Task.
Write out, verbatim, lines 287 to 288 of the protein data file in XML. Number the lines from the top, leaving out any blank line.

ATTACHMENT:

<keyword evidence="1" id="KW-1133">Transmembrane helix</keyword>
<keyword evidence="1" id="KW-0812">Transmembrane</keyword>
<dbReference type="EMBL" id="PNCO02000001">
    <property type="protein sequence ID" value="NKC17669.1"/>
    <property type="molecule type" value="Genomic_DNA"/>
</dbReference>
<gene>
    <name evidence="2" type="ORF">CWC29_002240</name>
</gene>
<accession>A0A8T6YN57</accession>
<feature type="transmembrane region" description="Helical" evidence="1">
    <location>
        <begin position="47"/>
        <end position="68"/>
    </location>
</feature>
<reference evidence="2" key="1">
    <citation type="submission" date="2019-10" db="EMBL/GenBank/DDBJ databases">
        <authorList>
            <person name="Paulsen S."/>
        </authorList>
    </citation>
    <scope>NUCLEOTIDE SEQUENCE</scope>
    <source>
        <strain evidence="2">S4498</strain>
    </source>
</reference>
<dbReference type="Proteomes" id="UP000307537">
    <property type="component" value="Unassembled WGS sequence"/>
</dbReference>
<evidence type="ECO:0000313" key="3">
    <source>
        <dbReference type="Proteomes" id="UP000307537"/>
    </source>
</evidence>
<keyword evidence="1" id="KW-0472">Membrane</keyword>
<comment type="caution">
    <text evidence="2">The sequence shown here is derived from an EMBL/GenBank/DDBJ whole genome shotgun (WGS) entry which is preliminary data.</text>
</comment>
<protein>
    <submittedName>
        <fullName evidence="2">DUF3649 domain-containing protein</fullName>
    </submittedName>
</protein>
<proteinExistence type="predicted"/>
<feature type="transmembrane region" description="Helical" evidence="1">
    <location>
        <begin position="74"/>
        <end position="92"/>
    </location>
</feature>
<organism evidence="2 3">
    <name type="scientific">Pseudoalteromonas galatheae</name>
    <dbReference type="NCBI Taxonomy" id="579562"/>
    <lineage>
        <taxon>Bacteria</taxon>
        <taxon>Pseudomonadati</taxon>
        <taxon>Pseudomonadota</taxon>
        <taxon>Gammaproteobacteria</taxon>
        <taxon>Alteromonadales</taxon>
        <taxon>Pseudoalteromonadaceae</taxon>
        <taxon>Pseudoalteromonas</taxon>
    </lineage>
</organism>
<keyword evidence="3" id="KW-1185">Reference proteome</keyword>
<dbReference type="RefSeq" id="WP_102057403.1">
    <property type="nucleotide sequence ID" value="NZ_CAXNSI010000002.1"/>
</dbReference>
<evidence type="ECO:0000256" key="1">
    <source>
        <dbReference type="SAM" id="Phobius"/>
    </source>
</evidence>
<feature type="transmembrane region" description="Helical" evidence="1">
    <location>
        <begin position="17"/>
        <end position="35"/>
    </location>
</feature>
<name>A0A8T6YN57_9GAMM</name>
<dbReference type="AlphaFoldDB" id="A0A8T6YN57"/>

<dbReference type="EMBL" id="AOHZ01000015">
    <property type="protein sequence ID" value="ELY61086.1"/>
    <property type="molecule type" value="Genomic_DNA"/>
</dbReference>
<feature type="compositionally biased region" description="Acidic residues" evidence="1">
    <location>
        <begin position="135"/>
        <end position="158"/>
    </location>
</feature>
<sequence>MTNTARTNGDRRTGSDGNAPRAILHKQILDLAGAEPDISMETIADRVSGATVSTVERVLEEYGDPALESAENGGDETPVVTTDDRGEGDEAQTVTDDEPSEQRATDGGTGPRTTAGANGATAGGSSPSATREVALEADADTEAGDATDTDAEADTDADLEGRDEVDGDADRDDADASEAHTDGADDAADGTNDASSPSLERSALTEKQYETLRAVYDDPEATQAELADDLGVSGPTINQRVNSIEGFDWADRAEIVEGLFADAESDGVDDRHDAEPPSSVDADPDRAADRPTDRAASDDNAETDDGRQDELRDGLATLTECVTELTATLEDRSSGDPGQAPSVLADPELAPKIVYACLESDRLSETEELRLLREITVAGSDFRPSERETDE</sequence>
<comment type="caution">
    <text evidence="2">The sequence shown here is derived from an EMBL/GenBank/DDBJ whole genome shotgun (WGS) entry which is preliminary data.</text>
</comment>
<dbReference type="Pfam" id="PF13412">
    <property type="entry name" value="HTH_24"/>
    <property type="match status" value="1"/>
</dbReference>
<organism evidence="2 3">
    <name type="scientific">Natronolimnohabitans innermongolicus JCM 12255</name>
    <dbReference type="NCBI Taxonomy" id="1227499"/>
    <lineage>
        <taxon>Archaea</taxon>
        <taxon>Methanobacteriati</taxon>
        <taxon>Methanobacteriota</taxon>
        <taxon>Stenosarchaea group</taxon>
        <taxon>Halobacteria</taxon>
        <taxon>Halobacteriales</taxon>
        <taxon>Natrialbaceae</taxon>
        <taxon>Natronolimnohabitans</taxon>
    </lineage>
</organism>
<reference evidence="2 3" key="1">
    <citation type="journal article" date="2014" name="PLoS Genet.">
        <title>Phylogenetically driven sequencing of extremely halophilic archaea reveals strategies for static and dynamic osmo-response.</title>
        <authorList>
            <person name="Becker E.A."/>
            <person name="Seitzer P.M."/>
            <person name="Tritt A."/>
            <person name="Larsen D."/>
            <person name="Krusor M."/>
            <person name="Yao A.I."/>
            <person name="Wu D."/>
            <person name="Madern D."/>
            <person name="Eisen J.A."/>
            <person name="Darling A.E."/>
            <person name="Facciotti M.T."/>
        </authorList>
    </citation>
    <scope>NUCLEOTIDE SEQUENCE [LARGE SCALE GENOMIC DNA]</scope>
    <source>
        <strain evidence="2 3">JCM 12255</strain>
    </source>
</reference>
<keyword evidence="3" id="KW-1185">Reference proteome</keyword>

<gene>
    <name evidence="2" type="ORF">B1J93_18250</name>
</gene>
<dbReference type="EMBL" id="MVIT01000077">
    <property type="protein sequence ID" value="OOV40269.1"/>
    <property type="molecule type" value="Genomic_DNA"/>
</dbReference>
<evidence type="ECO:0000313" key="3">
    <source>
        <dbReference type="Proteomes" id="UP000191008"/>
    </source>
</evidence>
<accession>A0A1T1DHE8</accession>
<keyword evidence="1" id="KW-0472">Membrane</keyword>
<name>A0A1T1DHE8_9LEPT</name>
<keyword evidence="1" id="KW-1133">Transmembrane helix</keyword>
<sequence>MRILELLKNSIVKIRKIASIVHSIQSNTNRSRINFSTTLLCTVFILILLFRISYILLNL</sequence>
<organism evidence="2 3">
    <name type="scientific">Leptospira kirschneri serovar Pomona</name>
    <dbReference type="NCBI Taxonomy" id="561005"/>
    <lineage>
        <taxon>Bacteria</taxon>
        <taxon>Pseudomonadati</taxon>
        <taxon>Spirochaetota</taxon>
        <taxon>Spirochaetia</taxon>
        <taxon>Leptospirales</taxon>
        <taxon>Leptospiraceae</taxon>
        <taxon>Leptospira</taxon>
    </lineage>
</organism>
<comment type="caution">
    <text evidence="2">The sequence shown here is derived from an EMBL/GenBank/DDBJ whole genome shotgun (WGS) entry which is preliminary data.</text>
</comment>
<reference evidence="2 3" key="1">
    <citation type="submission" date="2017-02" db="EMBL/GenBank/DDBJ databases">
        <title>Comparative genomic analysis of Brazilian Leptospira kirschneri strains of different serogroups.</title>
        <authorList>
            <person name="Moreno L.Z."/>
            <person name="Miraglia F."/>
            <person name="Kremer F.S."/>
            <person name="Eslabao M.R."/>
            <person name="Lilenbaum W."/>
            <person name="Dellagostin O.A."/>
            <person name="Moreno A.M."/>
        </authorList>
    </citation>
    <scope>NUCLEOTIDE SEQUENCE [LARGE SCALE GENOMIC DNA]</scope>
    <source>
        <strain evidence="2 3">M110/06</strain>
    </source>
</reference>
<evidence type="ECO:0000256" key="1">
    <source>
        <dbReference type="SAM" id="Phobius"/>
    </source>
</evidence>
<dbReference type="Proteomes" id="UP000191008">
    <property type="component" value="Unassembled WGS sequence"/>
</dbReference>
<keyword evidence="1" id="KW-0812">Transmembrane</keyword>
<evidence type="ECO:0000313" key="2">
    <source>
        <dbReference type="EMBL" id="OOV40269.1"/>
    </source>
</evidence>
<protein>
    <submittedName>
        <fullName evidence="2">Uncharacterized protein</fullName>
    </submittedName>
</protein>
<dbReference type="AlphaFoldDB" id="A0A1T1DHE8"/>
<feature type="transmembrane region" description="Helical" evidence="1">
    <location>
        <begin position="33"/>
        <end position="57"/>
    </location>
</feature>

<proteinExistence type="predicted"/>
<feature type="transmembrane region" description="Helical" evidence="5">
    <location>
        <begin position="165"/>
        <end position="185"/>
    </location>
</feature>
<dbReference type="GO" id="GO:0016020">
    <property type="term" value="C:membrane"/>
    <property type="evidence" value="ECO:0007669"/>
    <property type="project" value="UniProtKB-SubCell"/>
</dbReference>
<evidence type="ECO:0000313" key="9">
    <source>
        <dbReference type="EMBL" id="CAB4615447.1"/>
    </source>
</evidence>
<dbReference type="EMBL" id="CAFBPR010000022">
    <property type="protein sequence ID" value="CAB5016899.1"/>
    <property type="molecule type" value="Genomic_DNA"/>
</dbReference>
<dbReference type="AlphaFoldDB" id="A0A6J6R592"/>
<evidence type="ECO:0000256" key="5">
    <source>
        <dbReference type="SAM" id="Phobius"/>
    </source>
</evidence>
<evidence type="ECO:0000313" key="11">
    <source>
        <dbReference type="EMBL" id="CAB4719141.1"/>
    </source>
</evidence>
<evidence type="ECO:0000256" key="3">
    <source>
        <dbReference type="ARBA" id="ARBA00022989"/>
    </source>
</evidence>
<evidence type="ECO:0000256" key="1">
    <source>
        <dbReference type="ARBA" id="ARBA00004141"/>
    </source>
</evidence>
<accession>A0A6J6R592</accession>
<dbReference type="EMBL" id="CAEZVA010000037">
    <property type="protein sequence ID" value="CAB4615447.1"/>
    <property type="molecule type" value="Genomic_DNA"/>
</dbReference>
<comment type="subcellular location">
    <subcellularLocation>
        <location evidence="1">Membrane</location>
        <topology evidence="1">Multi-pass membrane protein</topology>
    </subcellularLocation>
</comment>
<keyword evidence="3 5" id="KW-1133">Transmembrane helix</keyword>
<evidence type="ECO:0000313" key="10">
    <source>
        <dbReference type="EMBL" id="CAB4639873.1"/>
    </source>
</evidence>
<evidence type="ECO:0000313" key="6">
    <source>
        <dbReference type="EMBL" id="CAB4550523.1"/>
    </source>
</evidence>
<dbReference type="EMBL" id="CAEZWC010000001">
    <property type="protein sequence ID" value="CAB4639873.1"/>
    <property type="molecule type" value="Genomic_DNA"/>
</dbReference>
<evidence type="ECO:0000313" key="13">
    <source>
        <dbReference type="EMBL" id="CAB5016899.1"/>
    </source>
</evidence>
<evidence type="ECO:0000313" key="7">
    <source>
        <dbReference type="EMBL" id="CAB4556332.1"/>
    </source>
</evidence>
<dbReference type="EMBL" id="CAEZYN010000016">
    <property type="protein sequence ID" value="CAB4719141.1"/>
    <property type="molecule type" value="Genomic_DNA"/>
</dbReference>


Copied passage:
<evidence type="ECO:0000313" key="7">
    <source>